> >>> fork pillow, scipy.ndimage, scikits-image, mahotas, the Python

    >
    > >>> interface to openCV...

    >
    > >>> However, PIL doesn't seem to be in active development. What I want

    >
    > >>> to know is - what are the current "standard" libraries for image

    >
    > >>> processing in Python which are in active development?

    >
    > >>> I have quite a few image processing student notes which I'm thinking

    >
    > >>> of converting to Python, but I'd like to use the most up-to-date

    >
    > >>> library.

    >
    > >>

    >
    > >>

    >
    > >> I'm curious. What features do you need that pil doesn't have? Other

    >
    > >>

    >
    > >> than updating pil to fix bugs, support new image types or new versions

    >
    > >>

    >
    > >> of Python, what kind of active development do you think it needs to

    >
    > >>

    >
    > >> have? Maybe pil has all the features the original author wanted and is

    >
    > >>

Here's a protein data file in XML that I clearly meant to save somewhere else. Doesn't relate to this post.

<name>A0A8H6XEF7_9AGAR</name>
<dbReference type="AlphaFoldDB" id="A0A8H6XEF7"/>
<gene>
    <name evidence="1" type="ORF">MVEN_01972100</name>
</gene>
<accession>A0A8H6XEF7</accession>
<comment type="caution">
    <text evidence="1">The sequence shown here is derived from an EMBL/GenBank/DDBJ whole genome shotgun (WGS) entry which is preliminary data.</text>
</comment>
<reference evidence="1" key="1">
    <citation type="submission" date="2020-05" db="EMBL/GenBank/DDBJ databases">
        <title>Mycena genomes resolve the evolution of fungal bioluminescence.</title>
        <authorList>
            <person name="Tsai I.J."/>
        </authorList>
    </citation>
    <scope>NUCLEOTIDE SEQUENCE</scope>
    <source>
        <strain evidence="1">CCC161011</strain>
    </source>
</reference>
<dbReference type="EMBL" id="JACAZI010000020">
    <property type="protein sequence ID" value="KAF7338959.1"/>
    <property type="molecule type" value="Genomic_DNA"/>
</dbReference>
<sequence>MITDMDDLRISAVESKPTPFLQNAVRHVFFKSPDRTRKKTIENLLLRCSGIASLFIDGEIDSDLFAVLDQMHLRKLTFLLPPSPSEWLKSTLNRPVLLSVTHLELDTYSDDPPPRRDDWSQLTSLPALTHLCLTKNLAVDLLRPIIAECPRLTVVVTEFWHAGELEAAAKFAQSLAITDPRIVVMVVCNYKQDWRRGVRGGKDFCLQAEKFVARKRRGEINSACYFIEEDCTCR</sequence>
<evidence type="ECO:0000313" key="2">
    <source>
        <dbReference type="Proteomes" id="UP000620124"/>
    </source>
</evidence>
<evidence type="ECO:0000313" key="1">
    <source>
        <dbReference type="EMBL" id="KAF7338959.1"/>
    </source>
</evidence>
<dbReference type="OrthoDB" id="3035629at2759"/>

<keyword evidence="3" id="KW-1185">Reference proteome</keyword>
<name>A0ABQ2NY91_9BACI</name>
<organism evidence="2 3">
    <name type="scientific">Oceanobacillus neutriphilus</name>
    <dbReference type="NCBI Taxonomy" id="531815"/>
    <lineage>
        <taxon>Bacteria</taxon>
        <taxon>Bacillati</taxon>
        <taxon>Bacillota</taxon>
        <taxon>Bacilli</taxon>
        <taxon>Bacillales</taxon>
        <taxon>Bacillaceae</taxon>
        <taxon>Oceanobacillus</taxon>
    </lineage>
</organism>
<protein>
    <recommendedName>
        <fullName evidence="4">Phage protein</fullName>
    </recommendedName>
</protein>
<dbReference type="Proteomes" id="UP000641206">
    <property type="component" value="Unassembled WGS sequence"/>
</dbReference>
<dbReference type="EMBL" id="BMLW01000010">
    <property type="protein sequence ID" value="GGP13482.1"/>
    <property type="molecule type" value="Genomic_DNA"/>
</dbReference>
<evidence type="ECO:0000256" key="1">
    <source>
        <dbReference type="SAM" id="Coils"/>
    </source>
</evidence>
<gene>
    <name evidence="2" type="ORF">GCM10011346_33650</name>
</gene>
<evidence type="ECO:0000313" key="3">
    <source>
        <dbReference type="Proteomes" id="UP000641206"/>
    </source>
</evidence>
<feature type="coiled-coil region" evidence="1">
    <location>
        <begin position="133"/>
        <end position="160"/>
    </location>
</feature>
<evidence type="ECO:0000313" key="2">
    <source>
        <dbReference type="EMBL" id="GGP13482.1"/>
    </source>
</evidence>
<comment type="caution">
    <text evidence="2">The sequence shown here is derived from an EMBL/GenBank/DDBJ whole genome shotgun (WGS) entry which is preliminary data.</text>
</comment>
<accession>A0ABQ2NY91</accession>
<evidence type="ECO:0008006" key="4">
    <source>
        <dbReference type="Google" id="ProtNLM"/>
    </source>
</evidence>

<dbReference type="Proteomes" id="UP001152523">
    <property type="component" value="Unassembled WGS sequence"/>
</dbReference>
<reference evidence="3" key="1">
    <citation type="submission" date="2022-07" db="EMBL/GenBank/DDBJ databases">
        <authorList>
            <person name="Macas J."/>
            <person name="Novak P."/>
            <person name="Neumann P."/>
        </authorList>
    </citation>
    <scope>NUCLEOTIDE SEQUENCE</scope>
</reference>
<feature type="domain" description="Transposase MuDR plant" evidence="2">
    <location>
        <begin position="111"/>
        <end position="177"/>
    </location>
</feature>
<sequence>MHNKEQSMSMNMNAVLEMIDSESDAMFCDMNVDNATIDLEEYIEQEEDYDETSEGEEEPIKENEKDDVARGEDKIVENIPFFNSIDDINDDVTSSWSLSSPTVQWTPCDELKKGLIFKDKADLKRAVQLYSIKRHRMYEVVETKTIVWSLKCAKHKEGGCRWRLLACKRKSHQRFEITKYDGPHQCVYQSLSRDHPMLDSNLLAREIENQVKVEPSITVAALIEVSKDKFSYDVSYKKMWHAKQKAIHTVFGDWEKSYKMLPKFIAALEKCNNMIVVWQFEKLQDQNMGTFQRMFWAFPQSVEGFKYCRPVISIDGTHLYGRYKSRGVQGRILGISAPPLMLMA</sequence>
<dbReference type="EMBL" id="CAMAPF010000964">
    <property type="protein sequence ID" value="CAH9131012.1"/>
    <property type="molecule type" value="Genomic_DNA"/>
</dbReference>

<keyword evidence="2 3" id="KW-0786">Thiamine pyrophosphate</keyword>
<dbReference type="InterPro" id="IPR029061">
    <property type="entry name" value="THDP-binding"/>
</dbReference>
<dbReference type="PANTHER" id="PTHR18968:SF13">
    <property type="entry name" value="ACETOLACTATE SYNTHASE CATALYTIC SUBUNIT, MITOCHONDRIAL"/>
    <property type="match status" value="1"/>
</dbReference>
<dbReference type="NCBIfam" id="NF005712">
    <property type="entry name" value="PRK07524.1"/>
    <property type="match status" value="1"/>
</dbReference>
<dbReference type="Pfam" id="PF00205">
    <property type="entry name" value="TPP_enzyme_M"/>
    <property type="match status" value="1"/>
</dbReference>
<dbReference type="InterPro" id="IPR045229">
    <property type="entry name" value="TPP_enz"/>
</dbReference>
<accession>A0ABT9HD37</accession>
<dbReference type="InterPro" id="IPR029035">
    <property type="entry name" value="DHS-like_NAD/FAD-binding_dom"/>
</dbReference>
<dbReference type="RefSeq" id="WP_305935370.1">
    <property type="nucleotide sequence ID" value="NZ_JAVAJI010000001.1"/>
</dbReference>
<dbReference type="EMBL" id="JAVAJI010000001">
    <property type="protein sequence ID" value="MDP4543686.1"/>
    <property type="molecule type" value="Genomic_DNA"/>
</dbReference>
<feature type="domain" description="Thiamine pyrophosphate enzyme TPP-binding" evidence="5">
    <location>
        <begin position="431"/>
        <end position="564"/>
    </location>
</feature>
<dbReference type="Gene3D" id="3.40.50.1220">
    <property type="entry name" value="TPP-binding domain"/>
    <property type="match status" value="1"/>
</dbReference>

>
    > >> pretty stable. To judge a package on how fast it's changing seems a bit

    >
    > >>

    >
    > >> odd to me. Obviously you want to know that bugs can get fixed of

    >
    > >>

    >
    > >> course. Perhaps none have been reported recently.
     
    Alasdair McAndrew, Nov 29, 2012
    #5
  6. Thanks for the heads-up about OpenCV. I have in fact briefly looked at OpenCV (well, the documentation), and it does seem remarkably complete. And what it doesn't provide, such as image transforms (FFT, DCT etc), are offered elsewhere by other Python libraries.

    Probably the combinations of OpenCV, Scipy.ndimage and scikits-image would cover pretty much all of my needs.